nep-cbe New Economics Papers
on Cognitive and Behavioural Economics
Issue of 2011‒02‒19
six papers chosen by
Marco Novarese
University Amedeo Avogadro

  1. Resources, Capabilities, and Routines in Public Organization By Klein, Peter G.; Mahoney, Joseph T.; McGahan, Anita M.; Pitelis, Christos N.
  2. Attracted but Unsatisfied: The Effects of Arousing Contents on Television Consumption Choices By Luca Stanca; Marco Gui; Marcello Gallucci
  3. Bounded Rationality By Penelope Hernandez; Coralio Ballester
  4. Social Norm, Costly Punishment and the Evolution to Cooperation By Tongkui, Yu; Shu-Heng, Chen; Honggang, Li
  5. Behavioral Economics Perspectives on Public Sector Pension Plans By Beshears, John; Choi, James J.; Laibson, David; Madrian, Brigitte C.
  6. History-Dependent Risk Attitude By David Dillenberger; Kareen Rozen

  1. By: Klein, Peter G. (University of Missouri); Mahoney, Joseph T. (University of Illinois, Urbana-Champaign); McGahan, Anita M. (University of Toronto); Pitelis, Christos N. (Unviersity of Cambridge)
    Abstract: States, state agencies, multilateral agencies, and other non-market actors are relatively under-studied in the strategic entrepreneurship literature. While important contributions examining public decision makers have been made within the agency-theoretic and transaction-cost traditions, there is little research that builds on resource-based, dynamic capabilities, and behavioral approaches to organizations. Yet public organizations can be usefully characterized as stocks of physical, organizational, and human resources; they interact with other organizations in pursuing a type of competitive advantage; they can possess excess capacity, and may grow and diversify in part according to Penrosean (dynamic) capabilities and behavioral logic. Public organizations may be managed as stewards of resources, capabilities, and routines. This paper shows how resource-based, (dynamic) capabilities, and behavioral approaches shed light on the nature and governance of public organizations and suggests a research agenda for public entrepreneurship that reflects insights gained from applying strategic management theory to public organization.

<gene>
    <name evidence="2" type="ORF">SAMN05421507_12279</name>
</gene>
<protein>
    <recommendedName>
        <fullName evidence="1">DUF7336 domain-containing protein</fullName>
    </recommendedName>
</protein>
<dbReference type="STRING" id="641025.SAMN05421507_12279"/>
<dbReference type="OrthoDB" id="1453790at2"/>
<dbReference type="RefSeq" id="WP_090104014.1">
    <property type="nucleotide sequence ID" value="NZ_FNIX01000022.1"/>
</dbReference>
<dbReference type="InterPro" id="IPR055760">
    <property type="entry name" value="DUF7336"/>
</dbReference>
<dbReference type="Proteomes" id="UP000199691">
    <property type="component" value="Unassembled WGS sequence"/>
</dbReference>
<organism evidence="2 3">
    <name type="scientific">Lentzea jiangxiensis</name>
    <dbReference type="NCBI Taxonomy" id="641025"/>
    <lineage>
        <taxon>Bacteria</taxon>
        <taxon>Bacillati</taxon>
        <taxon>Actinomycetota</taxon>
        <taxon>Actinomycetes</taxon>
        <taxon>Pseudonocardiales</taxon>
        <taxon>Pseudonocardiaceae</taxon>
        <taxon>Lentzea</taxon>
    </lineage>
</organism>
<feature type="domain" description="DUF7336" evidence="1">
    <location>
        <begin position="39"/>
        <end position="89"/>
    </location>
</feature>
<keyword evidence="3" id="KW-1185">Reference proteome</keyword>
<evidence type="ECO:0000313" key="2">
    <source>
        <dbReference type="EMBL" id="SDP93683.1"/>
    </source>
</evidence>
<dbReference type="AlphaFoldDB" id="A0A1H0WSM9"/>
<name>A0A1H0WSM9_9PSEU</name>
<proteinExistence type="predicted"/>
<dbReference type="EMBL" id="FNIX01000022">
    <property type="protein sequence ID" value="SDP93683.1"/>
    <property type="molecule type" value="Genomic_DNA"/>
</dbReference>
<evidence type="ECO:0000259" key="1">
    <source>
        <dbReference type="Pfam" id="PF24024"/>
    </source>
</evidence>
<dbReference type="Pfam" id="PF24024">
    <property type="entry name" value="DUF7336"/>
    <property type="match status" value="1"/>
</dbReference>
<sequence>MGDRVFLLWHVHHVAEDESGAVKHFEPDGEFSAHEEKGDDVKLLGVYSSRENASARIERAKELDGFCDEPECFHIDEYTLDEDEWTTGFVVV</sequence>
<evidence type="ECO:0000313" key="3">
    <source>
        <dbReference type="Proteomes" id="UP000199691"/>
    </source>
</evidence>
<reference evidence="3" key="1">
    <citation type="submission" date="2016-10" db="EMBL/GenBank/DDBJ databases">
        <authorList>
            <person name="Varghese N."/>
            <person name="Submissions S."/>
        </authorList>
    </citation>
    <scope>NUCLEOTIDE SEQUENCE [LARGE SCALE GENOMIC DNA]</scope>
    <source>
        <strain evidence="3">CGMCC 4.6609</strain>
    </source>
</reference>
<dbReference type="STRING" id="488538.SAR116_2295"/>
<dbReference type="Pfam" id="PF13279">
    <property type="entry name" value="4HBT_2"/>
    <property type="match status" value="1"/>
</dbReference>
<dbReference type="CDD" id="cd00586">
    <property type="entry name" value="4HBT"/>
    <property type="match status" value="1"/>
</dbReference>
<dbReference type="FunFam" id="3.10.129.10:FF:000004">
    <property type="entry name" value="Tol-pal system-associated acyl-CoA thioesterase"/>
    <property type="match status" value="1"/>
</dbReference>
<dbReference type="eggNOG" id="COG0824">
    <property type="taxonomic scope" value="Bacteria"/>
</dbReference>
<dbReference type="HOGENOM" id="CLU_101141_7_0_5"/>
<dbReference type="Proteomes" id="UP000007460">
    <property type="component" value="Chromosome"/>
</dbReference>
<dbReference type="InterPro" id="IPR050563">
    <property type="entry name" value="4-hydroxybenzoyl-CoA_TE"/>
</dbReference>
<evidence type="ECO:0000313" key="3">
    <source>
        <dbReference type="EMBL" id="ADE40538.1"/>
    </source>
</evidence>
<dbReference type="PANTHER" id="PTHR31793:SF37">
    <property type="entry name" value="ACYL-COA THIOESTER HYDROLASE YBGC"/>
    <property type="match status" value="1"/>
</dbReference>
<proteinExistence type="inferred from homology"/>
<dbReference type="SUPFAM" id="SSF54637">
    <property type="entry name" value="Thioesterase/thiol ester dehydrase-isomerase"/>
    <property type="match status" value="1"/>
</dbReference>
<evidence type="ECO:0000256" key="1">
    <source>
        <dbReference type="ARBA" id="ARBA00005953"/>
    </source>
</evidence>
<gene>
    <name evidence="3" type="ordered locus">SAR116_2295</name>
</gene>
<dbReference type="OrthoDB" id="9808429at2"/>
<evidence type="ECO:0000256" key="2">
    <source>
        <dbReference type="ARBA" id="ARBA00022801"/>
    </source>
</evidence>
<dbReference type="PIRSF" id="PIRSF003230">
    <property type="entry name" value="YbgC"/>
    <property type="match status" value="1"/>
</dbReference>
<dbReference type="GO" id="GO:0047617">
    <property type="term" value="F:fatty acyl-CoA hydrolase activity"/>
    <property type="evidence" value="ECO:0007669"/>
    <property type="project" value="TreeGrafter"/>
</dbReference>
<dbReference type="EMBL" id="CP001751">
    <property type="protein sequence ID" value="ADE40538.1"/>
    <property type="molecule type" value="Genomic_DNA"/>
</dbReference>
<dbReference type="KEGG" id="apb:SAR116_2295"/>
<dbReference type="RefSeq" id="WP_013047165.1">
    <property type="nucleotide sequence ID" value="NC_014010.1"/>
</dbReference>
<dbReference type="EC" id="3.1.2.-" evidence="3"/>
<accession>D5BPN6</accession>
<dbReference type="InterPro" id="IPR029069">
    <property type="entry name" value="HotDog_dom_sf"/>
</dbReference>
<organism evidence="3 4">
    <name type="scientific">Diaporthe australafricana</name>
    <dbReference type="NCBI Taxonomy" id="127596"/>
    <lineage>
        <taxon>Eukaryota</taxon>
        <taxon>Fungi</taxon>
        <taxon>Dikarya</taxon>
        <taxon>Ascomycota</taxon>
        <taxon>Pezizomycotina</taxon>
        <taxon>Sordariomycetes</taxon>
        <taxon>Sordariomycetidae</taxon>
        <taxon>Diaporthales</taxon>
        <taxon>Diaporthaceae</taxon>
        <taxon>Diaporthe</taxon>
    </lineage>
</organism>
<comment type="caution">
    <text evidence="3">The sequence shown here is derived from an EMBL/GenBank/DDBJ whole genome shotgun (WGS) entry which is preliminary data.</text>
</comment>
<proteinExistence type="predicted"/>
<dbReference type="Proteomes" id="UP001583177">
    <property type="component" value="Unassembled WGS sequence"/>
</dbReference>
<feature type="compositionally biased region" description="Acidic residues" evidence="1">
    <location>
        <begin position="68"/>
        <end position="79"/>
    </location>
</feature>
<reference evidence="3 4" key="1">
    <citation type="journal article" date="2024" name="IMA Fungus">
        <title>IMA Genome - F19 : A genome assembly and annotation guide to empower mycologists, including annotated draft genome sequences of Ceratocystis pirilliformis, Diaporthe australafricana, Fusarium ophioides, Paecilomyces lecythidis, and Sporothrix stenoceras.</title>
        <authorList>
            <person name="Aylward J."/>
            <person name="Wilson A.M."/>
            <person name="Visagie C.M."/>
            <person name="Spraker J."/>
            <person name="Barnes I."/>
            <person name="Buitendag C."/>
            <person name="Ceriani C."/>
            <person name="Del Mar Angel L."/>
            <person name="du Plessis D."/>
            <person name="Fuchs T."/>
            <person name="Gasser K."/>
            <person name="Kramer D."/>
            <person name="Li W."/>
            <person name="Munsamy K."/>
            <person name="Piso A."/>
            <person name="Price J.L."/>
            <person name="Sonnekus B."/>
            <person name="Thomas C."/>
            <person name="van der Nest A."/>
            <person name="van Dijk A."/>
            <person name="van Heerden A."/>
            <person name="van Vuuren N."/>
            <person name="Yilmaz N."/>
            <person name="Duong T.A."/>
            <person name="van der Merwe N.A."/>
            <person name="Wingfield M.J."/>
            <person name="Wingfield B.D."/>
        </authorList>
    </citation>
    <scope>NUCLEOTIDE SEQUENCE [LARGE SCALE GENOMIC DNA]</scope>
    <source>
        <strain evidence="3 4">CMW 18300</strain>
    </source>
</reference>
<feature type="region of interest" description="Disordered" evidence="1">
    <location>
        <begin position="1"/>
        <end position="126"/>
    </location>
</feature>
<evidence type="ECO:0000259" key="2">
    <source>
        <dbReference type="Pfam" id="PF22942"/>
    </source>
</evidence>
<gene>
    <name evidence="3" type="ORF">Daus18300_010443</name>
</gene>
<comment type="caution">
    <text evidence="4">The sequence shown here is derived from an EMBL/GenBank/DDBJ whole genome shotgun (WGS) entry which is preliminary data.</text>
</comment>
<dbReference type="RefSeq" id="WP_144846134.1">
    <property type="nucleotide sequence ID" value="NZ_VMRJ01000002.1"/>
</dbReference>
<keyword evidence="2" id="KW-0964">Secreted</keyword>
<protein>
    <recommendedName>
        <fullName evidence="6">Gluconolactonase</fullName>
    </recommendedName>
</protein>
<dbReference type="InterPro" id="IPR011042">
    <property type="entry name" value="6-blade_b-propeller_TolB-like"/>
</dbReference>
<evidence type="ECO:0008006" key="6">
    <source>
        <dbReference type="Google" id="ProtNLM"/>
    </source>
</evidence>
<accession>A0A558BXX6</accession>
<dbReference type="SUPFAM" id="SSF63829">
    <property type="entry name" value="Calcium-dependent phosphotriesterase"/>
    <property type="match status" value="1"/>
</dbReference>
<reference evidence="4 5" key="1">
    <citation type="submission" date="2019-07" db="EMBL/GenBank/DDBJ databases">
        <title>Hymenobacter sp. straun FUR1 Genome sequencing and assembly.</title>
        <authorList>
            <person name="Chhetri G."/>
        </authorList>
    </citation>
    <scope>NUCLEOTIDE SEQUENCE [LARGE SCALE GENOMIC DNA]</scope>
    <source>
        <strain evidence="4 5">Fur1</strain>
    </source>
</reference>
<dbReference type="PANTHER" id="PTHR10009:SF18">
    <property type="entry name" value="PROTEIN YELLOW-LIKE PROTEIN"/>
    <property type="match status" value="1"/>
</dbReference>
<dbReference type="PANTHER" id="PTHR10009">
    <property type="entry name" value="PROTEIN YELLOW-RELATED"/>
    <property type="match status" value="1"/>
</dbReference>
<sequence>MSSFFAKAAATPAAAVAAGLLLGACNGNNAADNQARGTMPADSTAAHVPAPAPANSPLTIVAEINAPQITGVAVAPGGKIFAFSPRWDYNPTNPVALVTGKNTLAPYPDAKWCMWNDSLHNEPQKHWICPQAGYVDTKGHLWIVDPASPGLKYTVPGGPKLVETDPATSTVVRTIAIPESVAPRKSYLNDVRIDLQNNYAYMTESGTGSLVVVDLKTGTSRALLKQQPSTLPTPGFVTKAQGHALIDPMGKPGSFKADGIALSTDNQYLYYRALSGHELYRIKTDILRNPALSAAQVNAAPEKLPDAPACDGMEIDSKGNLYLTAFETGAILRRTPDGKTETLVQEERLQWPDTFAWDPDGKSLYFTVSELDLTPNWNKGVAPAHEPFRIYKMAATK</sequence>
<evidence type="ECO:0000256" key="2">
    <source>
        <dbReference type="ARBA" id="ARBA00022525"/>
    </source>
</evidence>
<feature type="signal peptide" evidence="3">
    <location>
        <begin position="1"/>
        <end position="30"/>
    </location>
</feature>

Date: 2011
  2. By: Luca Stanca; Marco Gui; Marcello Gallucci
    Abstract: This paper investigates experimentally the effects of arousing contents on viewing choices and satisfaction in television consumption. We test the hypothesis that the portrayal of arousing content combines high attraction and low satisfaction and is thus responsible for sub- optimal choices. In our experiment, subjects can choose among three programs during a viewing session. In the experimental condition, one of the three programs portrays a violent verbal conflict, whereas in the control condition the same program portrays a calm debate. A post-experimental questionnaire is used to assess subjects' satisfaction with the programs and the overall viewing experience. The results support the hypothesis: the presence of arousing content causes sub- jects to watch more of a given program, although they experience lower content-specific and overall satisfaction. Arousing contents also significantly increase the discrepancy between actual and desired viewing.
    Keywords: Rational Choice, Audience, Television, Satisfaction, Arousing content, Laboratory Experiments.
    JEL: D63 C78 C91
    Date: 2011–02
  3. By: Penelope Hernandez (ERI-CES); Coralio Ballester (University Alicante)
    Abstract: The observation of the actual behavior by economic decision makers in the lab and in the field justifies that bounded rationality has been a generally accepted assumption in many socio-economic models. The goal of this paper is to illustrate the difficulties involved in providing a correct definition of what a rational (or irrational) agent is. In this paper we describe two frameworks that employ different approaches for analyzing bounded rationality. The first is a spatial segregation set-up that encompasses two optimization methodologies: backward induction and forward induction. The main result is that, even under the same state of knowledge, rational and non-rational agents may match their actions. The second framework elaborates on the relationship between irrationality and informational restrictions. We use the beauty contest (Nagel, 1995) as a device to explain this relationship.
    Keywords: Behavioral economics, bounded rationality, partial information
    JEL: C61 C73
    Date: 2011–01
  4. By: Tongkui, Yu; Shu-Heng, Chen; Honggang, Li